Mortgage rates inch down, but remain too high for some homebuyers
Mortgage rates fell again this week for the third straight time, but sky-high home prices continue to keep price-conscious buyers at bay.
The rate on the 30-year fixed rate mortgage edged down to 5.09% from 5.10% last week, according to Freddie Mac. Still, rates remain almost 2 percentage points higher than the end of last year.
Despite the pullback, declining affordability and a continued shortage of properties are casting many first-time buyers out of the market. Buyers who haven’t been put off by rising borrowing costs are locking rates as fast as they can, while homeowners are holding tight to their ultra-low rates, shelving refinance plans for another day.
“The changes we’ve been seeing in a downward direction are very minimal,” Jason Sharon, owner and mortgage broker at Home Loans Inc., told Yahoo Money. “You’re talking about maybe a $1 month difference, so it’s not a big deal and may not sway buyers right now.”
Case in point: The share of purchase applications fell for the fourth consecutive week, down 2% on an unadjusted basis compared with the previous week, and is roughly 13% lower from two weeks ago, according to the Mortgage Bankers Association survey for the week ending May 27.
The lack of supply and affordability has left purchase applications 14% lower than the same week a year ago, according to MBA, with purchase activity decreasing to its lowest level since December 2018.
Higher borrowing costs are compounding the effects of surging home prices, which accelerated at a record pace in March when rates began their ascent in earnest.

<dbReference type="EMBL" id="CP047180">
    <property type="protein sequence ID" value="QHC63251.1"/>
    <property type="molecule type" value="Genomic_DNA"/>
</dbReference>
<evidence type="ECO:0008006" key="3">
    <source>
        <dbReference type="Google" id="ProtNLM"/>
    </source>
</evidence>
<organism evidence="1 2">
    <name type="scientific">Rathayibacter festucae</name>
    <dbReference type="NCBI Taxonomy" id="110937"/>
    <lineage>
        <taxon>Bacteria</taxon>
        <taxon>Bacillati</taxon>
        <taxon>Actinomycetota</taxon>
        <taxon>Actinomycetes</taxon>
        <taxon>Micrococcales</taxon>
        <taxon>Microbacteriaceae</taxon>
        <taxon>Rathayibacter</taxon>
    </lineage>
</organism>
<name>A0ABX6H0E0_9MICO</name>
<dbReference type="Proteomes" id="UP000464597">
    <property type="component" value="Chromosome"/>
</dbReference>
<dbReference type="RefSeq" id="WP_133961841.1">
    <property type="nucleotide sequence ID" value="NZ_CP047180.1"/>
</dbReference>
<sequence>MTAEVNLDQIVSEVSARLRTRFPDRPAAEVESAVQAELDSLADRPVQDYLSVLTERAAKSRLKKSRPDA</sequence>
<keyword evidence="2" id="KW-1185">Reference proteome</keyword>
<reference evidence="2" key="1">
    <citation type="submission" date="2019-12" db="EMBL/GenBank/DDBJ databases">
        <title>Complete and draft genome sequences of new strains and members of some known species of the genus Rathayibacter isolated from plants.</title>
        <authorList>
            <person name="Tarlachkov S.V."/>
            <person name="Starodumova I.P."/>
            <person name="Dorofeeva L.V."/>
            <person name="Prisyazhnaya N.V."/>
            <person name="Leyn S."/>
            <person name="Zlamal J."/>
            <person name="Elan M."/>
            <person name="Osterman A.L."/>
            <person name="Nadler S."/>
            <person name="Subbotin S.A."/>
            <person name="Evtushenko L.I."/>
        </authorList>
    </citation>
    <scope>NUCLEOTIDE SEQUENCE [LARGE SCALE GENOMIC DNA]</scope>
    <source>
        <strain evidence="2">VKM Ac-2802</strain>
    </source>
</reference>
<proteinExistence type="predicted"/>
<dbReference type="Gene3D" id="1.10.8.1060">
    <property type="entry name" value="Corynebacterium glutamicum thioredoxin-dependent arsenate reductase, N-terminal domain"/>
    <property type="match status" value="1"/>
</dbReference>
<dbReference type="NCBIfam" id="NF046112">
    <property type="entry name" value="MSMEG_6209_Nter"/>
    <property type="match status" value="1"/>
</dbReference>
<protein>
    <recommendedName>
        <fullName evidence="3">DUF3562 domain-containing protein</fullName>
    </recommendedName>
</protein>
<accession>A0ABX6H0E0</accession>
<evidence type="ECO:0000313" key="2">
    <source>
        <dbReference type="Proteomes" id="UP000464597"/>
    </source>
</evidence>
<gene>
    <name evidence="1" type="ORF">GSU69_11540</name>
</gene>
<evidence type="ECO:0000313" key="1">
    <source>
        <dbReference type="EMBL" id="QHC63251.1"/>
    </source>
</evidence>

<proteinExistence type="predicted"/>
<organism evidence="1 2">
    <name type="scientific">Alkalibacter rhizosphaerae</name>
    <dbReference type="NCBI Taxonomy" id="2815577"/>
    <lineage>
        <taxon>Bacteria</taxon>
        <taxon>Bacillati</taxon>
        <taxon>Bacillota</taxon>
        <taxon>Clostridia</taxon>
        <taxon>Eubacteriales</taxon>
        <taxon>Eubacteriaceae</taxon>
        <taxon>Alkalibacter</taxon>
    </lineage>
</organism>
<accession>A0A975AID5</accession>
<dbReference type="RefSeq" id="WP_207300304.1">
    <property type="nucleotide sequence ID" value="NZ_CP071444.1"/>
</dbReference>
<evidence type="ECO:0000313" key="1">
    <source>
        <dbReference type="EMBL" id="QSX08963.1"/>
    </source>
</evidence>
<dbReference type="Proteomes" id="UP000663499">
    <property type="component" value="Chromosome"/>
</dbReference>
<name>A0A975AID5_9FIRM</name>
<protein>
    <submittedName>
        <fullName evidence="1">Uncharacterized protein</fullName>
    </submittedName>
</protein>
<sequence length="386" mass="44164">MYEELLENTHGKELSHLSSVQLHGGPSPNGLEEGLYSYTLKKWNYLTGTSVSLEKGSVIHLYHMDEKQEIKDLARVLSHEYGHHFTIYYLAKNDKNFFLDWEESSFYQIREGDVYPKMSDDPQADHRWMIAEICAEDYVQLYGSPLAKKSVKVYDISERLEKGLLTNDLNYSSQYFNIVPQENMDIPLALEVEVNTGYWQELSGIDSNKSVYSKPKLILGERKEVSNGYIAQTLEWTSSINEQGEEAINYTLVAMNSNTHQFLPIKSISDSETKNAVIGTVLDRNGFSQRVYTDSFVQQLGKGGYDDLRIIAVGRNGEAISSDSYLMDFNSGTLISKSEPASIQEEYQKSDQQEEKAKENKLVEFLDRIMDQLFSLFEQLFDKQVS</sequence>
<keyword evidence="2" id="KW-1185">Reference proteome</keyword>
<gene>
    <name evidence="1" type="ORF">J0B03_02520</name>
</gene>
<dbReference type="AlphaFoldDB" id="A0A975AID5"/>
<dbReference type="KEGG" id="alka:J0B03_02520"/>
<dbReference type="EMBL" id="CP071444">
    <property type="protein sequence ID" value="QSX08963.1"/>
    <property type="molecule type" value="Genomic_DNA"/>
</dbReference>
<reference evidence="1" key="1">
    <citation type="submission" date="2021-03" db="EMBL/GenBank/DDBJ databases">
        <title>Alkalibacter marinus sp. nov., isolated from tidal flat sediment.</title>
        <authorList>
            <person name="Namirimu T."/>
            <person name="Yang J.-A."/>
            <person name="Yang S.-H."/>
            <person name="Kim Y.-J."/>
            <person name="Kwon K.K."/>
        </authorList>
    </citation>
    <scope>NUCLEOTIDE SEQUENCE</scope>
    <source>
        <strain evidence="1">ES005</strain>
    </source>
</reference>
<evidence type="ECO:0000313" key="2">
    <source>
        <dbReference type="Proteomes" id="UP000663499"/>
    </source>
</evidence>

At the current mortgage rate of 5.09%, the monthly bill on the median existing-home price of $447,000 with a 20% down payment would be $1,989. A year ago, that monthly payment would have been $434 lower on the same home when interest rates averaged 2.99%.
The monthly payment would have been $659 less on the median-priced home of $380,000 back then, meaning it costs more than 50% more to buy a median-priced home.
“I’ve had hundreds of clients subsequently reduce their prequalification amount based on what’s happening with rates,” Sharon said. “They’ve fallen in love with a property in the $350,000 range and now have to reset their standards because they no longer can afford a monthly payment.”
Homeowners are locked in
With mortgage rates above 5%, homeowners are delaying plans to put their homes for sale – opting to keep their current mortgage after many refinanced to historically low rates during the pandemic.
That is exacerbating the inventory crisis. While inventory of homes for sale increased for the first time since June 2019, growing by 8% over the past year — the number of active listings is still down 48.5% compared with May 2020, according to Realtor.com.
“I had a friend that was prequalified and got into contract and once they realized how much the interest rate was going to be, they backed out of the contract,” Sharon said “They actually gave up their earnest money to stay in their house because the cost of moving up was so significant, they decided it wasn’t worth it.”
Meanwhile, homeowners also aren’t refinancing.
The volume of refinance applications decreased to 31.5%, down from 32.3% the previous week, according to the MBA. Overall, the refi index was 75% under last year’s level. According to Redfin, about 51% of U.S. homeowners have a mortgage under 4% – over a full point lower than this week's 5.09%.
“For homeowners who haven’t refinanced, the window is largely closed,” Danielle Hale, chief economist at Realtor.com, told Yahoo Money. “Unless a home was purchased or refinanced before 2009.”
Gabriella is a personal finance reporter at Yahoo Money. Follow her on Twitter @__gabriellacruz.
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